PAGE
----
Kerron Ó Luain Young and Old Ireland: Repeal Politics in Belfast, 1846–1848 From 1846 to 1848 internal acrimony between the more radical section of the nationalist movement to repeal the Act of Union of 1800, known as Y -oung Ire land, and the conservative wing, known as Old Ireland, led to the re-emergence of a local democratic republican tradition in Belfast. Although influenced at different junctures by the course of events at a national level, this B - elfast re publicanism, which drew on United Irish antecedents, manifested against a backdrop of elite control, antidemocratic practices, and strategic co - nvention alism practiced by the Repeal leadership clique based around Danie - l O’Con nell, and his son John O’Connell, in Conciliation Hall, Dublin. Such figures as John McVeigh, Francis McLoughlin, John Griffith, and the Presbyteria -n Sam uel Stewart led this evolution in Belfast from at least early 1846, toward openly adopting a radical position by mid-1846 through splitting with the - highly cen tralized Repeal Association, and later giving their allegiance to t-he Young Ire land-led Irish Confederation at the outset of 1847. es Th e Belfast figures were by no means mere hangers-on who blindly f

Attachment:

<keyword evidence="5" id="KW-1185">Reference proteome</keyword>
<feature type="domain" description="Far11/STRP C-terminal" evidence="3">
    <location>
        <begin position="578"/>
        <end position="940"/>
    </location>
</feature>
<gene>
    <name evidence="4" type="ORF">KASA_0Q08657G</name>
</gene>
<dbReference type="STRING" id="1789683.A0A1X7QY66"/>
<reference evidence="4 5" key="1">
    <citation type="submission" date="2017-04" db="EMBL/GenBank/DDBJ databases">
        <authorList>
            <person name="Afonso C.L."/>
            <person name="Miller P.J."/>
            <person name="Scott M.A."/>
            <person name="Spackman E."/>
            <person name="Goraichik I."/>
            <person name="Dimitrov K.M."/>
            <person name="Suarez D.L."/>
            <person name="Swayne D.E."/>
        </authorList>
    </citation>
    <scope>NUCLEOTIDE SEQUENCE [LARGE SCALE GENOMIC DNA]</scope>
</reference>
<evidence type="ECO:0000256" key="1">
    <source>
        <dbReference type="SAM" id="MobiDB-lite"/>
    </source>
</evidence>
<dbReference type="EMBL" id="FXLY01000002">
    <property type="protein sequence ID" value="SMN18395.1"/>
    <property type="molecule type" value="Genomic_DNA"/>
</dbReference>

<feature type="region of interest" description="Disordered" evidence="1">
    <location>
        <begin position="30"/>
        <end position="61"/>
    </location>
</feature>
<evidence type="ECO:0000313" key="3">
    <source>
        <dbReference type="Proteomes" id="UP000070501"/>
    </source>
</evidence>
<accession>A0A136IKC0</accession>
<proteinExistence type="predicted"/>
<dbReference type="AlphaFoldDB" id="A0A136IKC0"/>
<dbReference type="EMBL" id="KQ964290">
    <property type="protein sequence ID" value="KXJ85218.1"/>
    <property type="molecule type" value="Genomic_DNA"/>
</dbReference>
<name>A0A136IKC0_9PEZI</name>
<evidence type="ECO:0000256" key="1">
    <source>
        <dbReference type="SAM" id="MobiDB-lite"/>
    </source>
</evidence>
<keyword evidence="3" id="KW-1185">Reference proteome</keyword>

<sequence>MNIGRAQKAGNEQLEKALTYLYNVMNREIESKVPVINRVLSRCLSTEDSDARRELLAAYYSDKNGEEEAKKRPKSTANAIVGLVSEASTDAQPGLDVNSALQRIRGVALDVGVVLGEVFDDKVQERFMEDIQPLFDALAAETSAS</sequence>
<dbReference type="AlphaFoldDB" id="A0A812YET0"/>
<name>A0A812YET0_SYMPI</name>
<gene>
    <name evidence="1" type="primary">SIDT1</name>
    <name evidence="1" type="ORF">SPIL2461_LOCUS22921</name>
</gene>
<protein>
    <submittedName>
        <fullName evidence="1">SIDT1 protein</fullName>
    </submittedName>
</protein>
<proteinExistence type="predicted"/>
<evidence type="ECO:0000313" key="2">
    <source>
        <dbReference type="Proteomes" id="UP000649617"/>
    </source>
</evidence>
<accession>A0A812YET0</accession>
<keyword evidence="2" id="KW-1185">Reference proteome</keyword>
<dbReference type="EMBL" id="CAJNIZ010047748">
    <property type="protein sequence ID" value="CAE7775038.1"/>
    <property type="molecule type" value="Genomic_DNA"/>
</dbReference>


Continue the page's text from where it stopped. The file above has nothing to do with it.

New Hibernia Review – Center for Irish Studies at the University of St. Thomas
Published: Oct 8, 2018
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